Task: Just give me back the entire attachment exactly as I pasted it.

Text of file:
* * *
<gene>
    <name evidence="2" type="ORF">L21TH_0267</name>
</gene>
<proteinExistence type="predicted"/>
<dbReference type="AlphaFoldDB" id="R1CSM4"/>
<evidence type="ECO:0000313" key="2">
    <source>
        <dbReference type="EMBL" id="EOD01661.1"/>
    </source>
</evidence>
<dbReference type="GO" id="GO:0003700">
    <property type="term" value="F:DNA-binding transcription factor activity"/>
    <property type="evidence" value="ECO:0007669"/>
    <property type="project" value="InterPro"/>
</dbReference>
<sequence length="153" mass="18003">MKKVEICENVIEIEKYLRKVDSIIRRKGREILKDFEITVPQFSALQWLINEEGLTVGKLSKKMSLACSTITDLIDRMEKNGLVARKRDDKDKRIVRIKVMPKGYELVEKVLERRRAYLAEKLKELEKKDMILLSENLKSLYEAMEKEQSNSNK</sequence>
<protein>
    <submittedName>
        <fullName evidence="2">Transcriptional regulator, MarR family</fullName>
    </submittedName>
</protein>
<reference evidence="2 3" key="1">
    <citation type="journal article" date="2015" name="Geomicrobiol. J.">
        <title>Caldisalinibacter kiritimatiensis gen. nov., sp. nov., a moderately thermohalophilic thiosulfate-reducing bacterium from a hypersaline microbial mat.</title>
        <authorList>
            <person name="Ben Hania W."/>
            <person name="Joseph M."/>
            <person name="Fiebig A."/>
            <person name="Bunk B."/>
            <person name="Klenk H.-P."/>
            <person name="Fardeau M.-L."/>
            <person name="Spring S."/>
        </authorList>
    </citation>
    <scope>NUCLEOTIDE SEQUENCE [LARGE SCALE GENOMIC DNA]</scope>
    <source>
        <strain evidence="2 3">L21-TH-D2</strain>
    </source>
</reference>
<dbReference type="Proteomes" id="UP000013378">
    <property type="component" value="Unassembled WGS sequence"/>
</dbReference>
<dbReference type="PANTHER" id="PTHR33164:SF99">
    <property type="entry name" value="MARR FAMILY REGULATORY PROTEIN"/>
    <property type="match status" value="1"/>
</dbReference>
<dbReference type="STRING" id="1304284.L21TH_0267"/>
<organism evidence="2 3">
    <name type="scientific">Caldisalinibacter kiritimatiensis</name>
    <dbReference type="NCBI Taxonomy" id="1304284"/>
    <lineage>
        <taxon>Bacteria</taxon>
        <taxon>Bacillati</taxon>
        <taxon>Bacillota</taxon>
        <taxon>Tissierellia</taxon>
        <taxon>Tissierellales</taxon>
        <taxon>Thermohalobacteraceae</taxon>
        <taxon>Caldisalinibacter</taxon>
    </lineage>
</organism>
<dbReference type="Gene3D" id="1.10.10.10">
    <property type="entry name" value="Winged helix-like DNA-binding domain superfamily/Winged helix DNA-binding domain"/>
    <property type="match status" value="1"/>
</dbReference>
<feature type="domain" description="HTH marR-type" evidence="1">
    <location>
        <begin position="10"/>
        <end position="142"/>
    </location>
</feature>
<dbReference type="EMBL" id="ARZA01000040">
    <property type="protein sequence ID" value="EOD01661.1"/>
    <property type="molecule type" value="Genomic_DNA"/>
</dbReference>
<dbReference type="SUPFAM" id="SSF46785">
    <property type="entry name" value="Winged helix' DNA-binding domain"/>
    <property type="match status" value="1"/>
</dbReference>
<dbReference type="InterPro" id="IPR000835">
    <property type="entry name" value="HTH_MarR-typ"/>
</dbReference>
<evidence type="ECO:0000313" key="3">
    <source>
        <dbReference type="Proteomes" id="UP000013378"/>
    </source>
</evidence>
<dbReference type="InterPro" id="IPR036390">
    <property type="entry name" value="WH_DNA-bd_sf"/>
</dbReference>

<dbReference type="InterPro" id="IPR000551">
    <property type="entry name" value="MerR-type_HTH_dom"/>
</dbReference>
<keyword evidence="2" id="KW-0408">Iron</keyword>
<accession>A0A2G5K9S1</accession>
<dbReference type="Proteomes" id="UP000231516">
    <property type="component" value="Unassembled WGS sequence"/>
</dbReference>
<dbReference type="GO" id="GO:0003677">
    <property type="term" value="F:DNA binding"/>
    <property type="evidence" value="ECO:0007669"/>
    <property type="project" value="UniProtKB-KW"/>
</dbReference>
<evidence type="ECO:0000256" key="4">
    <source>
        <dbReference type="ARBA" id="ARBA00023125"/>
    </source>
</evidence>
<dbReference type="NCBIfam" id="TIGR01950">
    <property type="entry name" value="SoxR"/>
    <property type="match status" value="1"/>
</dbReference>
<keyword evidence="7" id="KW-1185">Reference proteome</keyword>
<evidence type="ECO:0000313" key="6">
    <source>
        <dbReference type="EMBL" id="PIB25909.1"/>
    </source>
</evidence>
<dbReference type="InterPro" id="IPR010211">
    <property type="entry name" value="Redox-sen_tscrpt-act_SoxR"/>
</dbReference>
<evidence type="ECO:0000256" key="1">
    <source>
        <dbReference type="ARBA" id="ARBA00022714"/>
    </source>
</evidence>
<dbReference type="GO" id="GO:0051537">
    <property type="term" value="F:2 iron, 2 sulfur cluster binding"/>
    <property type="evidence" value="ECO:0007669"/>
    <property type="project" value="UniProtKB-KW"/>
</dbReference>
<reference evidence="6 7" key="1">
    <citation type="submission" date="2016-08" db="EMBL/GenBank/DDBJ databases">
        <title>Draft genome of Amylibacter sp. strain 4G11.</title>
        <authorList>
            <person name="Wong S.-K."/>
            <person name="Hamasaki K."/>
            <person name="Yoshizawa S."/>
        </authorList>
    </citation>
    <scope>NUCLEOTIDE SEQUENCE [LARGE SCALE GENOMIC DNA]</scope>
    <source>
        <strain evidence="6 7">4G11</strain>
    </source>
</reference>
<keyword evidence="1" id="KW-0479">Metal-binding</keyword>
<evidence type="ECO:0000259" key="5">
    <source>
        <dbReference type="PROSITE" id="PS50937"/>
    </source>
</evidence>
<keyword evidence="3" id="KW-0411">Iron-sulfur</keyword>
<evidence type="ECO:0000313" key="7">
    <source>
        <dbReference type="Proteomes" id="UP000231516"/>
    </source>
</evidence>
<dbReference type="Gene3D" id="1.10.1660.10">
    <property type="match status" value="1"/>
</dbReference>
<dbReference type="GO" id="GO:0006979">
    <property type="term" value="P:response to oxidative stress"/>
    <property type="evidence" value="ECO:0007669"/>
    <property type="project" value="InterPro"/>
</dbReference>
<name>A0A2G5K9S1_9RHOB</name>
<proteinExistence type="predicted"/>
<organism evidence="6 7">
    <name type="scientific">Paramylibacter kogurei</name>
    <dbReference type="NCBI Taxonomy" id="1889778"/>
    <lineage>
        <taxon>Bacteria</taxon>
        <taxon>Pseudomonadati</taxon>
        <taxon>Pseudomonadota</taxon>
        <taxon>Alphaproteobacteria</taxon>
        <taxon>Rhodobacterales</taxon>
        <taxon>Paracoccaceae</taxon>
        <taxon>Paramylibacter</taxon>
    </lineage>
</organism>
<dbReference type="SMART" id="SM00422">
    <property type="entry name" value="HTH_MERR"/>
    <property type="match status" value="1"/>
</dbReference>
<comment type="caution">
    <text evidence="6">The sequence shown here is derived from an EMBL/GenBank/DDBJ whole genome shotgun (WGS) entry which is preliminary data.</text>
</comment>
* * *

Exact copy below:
<gene>
    <name evidence="2" type="ORF">L21TH_0267</name>
</gene>
<proteinExistence type="predicted"/>
<dbReference type="AlphaFoldDB" id="R1CSM4"/>
<evidence type="ECO:0000313" key="2">
    <source>
        <dbReference type="EMBL" id="EOD01661.1"/>
    </source>
</evidence>
<dbReference type="GO" id="GO:0003700">
    <property type="term" value="F:DNA-binding transcription factor activity"/>
    <property type="evidence" value="ECO:0007669"/>
    <property type="project" value="InterPro"/>
</dbReference>
<sequence length="153" mass="18003">MKKVEICENVIEIEKYLRKVDSIIRRKGREILKDFEITVPQFSALQWLINEEGLTVGKLSKKMSLACSTITDLIDRMEKNGLVARKRDDKDKRIVRIKVMPKGYELVEKVLERRRAYLAEKLKELEKKDMILLSENLKSLYEAMEKEQSNSNK</sequence>
<protein>
    <submittedName>
        <fullName evidence="2">Transcriptional regulator, MarR family</fullName>
    </submittedName>
</protein>
<reference evidence="2 3" key="1">
    <citation type="journal article" date="2015" name="Geomicrobiol. J.">
        <title>Caldisalinibacter kiritimatiensis gen. nov., sp. nov., a moderately thermohalophilic thiosulfate-reducing bacterium from a hypersaline microbial mat.</title>
        <authorList>
            <person name="Ben Hania W."/>
            <person name="Joseph M."/>
            <person name="Fiebig A."/>
            <person name="Bunk B."/>
            <person name="Klenk H.-P."/>
            <person name="Fardeau M.-L."/>
            <person name="Spring S."/>
        </authorList>
    </citation>
    <scope>NUCLEOTIDE SEQUENCE [LARGE SCALE GENOMIC DNA]</scope>
    <source>
        <strain evidence="2 3">L21-TH-D2</strain>
    </source>
</reference>
<dbReference type="Proteomes" id="UP000013378">
    <property type="component" value="Unassembled WGS sequence"/>
</dbReference>
<dbReference type="PANTHER" id="PTHR33164:SF99">
    <property type="entry name" value="MARR FAMILY REGULATORY PROTEIN"/>
    <property type="match status" value="1"/>
</dbReference>
<dbReference type="STRING" id="1304284.L21TH_0267"/>
<organism evidence="2 3">
    <name type="scientific">Caldisalinibacter kiritimatiensis</name>
    <dbReference type="NCBI Taxonomy" id="1304284"/>
    <lineage>
        <taxon>Bacteria</taxon>
        <taxon>Bacillati</taxon>
        <taxon>Bacillota</taxon>
        <taxon>Tissierellia</taxon>
        <taxon>Tissierellales</taxon>
        <taxon>Thermohalobacteraceae</taxon>
        <taxon>Caldisalinibacter</taxon>
    </lineage>
</organism>
<dbReference type="Gene3D" id="1.10.10.10">
    <property type="entry name" value="Winged helix-like DNA-binding domain superfamily/Winged helix DNA-binding domain"/>
    <property type="match status" value="1"/>
</dbReference>
<feature type="domain" description="HTH marR-type" evidence="1">
    <location>
        <begin position="10"/>
        <end position="142"/>
    </location>
</feature>
<dbReference type="EMBL" id="ARZA01000040">
    <property type="protein sequence ID" value="EOD01661.1"/>
    <property type="molecule type" value="Genomic_DNA"/>
</dbReference>
<dbReference type="SUPFAM" id="SSF46785">
    <property type="entry name" value="Winged helix' DNA-binding domain"/>
    <property type="match status" value="1"/>
</dbReference>
<dbReference type="InterPro" id="IPR000835">
    <property type="entry name" value="HTH_MarR-typ"/>
</dbReference>
<evidence type="ECO:0000313" key="3">
    <source>
        <dbReference type="Proteomes" id="UP000013378"/>
    </source>
</evidence>
<dbReference type="InterPro" id="IPR036390">
    <property type="entry name" value="WH_DNA-bd_sf"/>
</dbReference>

<dbReference type="InterPro" id="IPR000551">
    <property type="entry name" value="MerR-type_HTH_dom"/>
</dbReference>
<keyword evidence="2" id="KW-0408">Iron</keyword>
<accession>A0A2G5K9S1</accession>
<dbReference type="Proteomes" id="UP000231516">
    <property type="component" value="Unassembled WGS sequence"/>
</dbReference>
<dbReference type="GO" id="GO:0003677">
    <property type="term" value="F:DNA binding"/>
    <property type="evidence" value="ECO:0007669"/>
    <property type="project" value="UniProtKB-KW"/>
</dbReference>
<evidence type="ECO:0000256" key="4">
    <source>
        <dbReference type="ARBA" id="ARBA00023125"/>
    </source>
</evidence>
<dbReference type="NCBIfam" id="TIGR01950">
    <property type="entry name" value="SoxR"/>
    <property type="match status" value="1"/>
</dbReference>
<keyword evidence="7" id="KW-1185">Reference proteome</keyword>
<evidence type="ECO:0000313" key="6">
    <source>
        <dbReference type="EMBL" id="PIB25909.1"/>
    </source>
</evidence>
<dbReference type="InterPro" id="IPR010211">
    <property type="entry name" value="Redox-sen_tscrpt-act_SoxR"/>
</dbReference>
<evidence type="ECO:0000256" key="1">
    <source>
        <dbReference type="ARBA" id="ARBA00022714"/>
    </source>
</evidence>
<dbReference type="GO" id="GO:0051537">
    <property type="term" value="F:2 iron, 2 sulfur cluster binding"/>
    <property type="evidence" value="ECO:0007669"/>
    <property type="project" value="UniProtKB-KW"/>
</dbReference>
<reference evidence="6 7" key="1">
    <citation type="submission" date="2016-08" db="EMBL/GenBank/DDBJ databases">
        <title>Draft genome of Amylibacter sp. strain 4G11.</title>
        <authorList>
            <person name="Wong S.-K."/>
            <person name="Hamasaki K."/>
            <person name="Yoshizawa S."/>
        </authorList>
    </citation>
    <scope>NUCLEOTIDE SEQUENCE [LARGE SCALE GENOMIC DNA]</scope>
    <source>
        <strain evidence="6 7">4G11</strain>
    </source>
</reference>
<keyword evidence="1" id="KW-0479">Metal-binding</keyword>
<evidence type="ECO:0000259" key="5">
    <source>
        <dbReference type="PROSITE" id="PS50937"/>
    </source>
</evidence>
<keyword evidence="3" id="KW-0411">Iron-sulfur</keyword>
<evidence type="ECO:0000313" key="7">
    <source>
        <dbReference type="Proteomes" id="UP000231516"/>
    </source>
</evidence>
<dbReference type="Gene3D" id="1.10.1660.10">
    <property type="match status" value="1"/>
</dbReference>
<dbReference type="GO" id="GO:0006979">
    <property type="term" value="P:response to oxidative stress"/>
    <property type="evidence" value="ECO:0007669"/>
    <property type="project" value="InterPro"/>
</dbReference>
<name>A0A2G5K9S1_9RHOB</name>
<proteinExistence type="predicted"/>
<organism evidence="6 7">
    <name type="scientific">Paramylibacter kogurei</name>
    <dbReference type="NCBI Taxonomy" id="1889778"/>
    <lineage>
        <taxon>Bacteria</taxon>
        <taxon>Pseudomonadati</taxon>
        <taxon>Pseudomonadota</taxon>
        <taxon>Alphaproteobacteria</taxon>
        <taxon>Rhodobacterales</taxon>
        <taxon>Paracoccaceae</taxon>
        <taxon>Paramylibacter</taxon>
    </lineage>
</organism>
<dbReference type="SMART" id="SM00422">
    <property type="entry name" value="HTH_MERR"/>
    <property type="match status" value="1"/>
</dbReference>
<comment type="caution">
    <text evidence="6">The sequence shown here is derived from an EMBL/GenBank/DDBJ whole genome shotgun (WGS) entry which is preliminary data.</text>
</comment>